19 November 2014
In “Confronting Class in the Classroom”, written by bell hooks, hooks discusses the issues of class differences within educational settings. She states that class influences our values, attitudes, and social relations, and the assumptions of how knowledge is presented and digested (65). She believes the voices and ideas of the working-class population are silenced in a classroom setting that mostly consists of middle and upper class students. As a person that identifies with the working class, I agree with her stance on the subject. Throughout high school and even here at UCSB, I have experienced isolation and exclusion. The students who do not identify with middle or upper-class backgrounds are deemed as outsiders, and are forced to either conform to privileged ideology, or continue to remain isolated. Instead of ignoring class as if it has no effect on the way in which topics are discussed, professors should encourage dialogue amongst students in order to allow everyone’s opinions to be considered, which would in return eliminate the feelings of isolation that are bestowed upon the students who come from working-class backgrounds. Professors should not reinforce an educational hierarchy that censors the opinions, ideas, and views of the working-class by ignoring the apparent class differences and not accommodating them. The opinions, views, and ideas of working-class students are censored in mainly because those students are too intimidated to speak what is on their minds. Throughout high school, I was enrolled in IB/honor classes which were a majority white. I was one of two black students, and even the other black student was upper class. I was extremely intimidated by the other students, because most of these students had degree holding parents, and education was obviously important in their families. I was afraid to say the wrong thing, or raise my hand to give the wrong answer, so for two years I sat in those classes with my mouth shut, never to speak unless spoken to. In the words of hooks, “Most students are not comfortable exercising this right [of free speech]—especially if it means they must give voice to thoughts, ideas, feelings that go against the grain, that are unpopular”(66). In this quote, hooks states that students do not feel comfortable voicing their opinions because they go against the majority’s views. These students are hesitant to speak up because they know that their views are not widely supported. Students are even more so hesitant to voice an opinion that differs from the professor, because the education system has been designed to make instructors the authority figure. To go against or question the respected opinions of a degree-holding professor goes against everything we have been taught since primary school. To do so would conflict with the order of power within the classroom. Students allow these components to intimidate them, which then cause their apprehensiveness and isolation.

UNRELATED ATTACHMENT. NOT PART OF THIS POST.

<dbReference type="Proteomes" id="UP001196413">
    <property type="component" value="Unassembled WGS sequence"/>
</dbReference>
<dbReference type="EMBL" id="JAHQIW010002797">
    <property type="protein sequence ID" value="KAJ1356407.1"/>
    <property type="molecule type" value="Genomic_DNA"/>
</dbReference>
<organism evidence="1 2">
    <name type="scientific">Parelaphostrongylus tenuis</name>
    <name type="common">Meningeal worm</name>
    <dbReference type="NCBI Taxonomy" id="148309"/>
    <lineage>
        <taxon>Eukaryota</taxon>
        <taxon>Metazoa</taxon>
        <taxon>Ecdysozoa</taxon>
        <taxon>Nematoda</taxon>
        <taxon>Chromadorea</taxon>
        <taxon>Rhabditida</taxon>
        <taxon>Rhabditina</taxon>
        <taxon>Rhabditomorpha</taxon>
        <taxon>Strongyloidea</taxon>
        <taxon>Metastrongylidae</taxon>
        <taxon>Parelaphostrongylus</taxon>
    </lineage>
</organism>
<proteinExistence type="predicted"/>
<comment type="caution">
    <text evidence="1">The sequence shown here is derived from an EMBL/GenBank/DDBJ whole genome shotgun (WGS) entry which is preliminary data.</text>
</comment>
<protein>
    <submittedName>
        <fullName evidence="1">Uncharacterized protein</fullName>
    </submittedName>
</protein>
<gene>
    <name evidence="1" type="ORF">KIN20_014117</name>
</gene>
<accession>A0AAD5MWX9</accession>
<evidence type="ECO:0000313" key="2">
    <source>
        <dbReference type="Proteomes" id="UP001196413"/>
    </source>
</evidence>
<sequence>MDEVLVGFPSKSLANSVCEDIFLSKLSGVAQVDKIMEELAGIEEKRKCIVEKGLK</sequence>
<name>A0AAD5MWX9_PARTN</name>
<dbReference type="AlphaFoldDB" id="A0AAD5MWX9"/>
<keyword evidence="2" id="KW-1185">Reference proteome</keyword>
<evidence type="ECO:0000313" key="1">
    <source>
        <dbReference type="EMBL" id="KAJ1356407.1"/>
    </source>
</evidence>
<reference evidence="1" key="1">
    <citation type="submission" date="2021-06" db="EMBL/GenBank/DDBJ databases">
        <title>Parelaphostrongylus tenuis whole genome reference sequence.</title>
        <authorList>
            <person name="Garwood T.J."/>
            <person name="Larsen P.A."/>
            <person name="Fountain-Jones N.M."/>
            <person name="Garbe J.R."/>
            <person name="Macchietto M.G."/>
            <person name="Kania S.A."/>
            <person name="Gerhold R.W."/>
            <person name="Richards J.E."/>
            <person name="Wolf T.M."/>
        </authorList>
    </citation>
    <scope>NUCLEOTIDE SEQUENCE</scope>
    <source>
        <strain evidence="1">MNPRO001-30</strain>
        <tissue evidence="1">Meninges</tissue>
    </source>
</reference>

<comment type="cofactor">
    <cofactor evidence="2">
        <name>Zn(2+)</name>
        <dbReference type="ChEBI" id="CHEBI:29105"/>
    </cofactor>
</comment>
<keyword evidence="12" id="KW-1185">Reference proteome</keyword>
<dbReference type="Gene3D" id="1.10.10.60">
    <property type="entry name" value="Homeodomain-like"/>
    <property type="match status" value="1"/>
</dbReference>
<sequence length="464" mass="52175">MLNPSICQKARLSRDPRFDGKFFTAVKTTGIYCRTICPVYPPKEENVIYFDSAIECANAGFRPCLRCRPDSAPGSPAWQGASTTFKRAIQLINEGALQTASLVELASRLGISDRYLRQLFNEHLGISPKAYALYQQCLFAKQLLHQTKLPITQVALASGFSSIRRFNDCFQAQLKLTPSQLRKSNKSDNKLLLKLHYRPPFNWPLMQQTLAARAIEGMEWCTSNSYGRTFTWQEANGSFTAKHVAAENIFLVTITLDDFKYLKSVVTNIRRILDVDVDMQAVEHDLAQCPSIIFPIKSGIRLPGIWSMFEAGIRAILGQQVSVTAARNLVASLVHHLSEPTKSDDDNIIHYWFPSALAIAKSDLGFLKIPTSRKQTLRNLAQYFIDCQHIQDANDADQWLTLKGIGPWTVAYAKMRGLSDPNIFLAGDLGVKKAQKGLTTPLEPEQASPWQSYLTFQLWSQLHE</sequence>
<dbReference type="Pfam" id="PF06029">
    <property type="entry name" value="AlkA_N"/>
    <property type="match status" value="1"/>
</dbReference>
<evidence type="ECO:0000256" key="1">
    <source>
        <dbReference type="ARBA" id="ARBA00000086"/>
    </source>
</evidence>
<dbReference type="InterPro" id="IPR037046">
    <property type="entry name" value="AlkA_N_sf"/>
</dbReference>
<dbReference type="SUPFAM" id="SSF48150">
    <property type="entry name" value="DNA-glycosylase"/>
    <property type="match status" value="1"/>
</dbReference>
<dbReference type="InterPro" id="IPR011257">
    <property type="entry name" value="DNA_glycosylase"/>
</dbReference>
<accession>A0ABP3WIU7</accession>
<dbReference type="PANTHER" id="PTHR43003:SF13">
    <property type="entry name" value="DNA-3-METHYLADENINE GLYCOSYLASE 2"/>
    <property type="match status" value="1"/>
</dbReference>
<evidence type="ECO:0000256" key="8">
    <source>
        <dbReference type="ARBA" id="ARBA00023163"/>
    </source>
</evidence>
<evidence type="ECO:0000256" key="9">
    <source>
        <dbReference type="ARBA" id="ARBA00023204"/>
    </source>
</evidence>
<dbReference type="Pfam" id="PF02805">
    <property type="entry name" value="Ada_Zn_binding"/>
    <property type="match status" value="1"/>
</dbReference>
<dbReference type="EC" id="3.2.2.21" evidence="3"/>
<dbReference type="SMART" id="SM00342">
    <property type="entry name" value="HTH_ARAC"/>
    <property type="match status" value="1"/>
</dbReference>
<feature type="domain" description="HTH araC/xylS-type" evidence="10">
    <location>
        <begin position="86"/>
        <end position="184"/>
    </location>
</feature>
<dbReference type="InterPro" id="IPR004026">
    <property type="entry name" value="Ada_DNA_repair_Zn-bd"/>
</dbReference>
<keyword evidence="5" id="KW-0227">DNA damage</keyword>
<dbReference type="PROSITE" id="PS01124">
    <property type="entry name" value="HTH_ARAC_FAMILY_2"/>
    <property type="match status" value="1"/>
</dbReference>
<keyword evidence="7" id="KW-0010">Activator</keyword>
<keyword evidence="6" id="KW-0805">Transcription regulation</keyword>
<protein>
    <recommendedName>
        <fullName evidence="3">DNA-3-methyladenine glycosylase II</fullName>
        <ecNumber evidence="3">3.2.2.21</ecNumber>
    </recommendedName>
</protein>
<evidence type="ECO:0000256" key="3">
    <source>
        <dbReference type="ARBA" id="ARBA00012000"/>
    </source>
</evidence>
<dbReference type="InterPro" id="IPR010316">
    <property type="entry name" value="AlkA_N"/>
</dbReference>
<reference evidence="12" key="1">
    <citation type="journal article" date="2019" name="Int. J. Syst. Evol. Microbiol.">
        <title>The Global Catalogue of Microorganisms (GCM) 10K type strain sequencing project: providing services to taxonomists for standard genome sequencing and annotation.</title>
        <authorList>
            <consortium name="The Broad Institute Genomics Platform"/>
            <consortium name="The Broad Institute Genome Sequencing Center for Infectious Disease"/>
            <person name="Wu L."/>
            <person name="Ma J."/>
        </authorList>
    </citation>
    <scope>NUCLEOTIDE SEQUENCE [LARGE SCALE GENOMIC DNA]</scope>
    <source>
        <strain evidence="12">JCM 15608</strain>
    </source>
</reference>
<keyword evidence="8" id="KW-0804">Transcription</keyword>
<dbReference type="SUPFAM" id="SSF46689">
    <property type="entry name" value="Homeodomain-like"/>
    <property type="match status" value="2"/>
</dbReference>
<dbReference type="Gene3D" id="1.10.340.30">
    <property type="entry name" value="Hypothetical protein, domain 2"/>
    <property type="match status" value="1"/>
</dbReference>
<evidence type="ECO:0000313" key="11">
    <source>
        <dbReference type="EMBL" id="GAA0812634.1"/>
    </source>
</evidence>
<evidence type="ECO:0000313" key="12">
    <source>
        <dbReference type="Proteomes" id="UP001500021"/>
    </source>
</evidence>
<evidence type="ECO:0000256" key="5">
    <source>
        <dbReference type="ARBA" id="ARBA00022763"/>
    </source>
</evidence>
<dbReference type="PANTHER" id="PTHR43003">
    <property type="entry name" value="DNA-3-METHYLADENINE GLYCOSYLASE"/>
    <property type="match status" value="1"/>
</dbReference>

Isolation is reinforced in the ways that students who come from working class backgrounds are expected to abandon their class markers, such as their “vernacular culture”, in order to conform to the lifestyle of the privileged that is present in university settings. Here at UCSB, demographically, the black population only makes up 3.5 percent of the undergraduate population. I am part of that small 3.5 percent. I am not saying that all 3.5 percent of the African American students come from a working-class or poor background, but I do fall under that category. I often find myself stuck between a rock and a hard place when it comes to demeanor. The “acceptable” behavior and dialogue required to succeed here at UCSB are too different than the dialogue and behavior that I am comfortable with portraying around family or friends. The struggles to mask class markers, such as “black language”, attitude, or views, constantly make me question my presence here at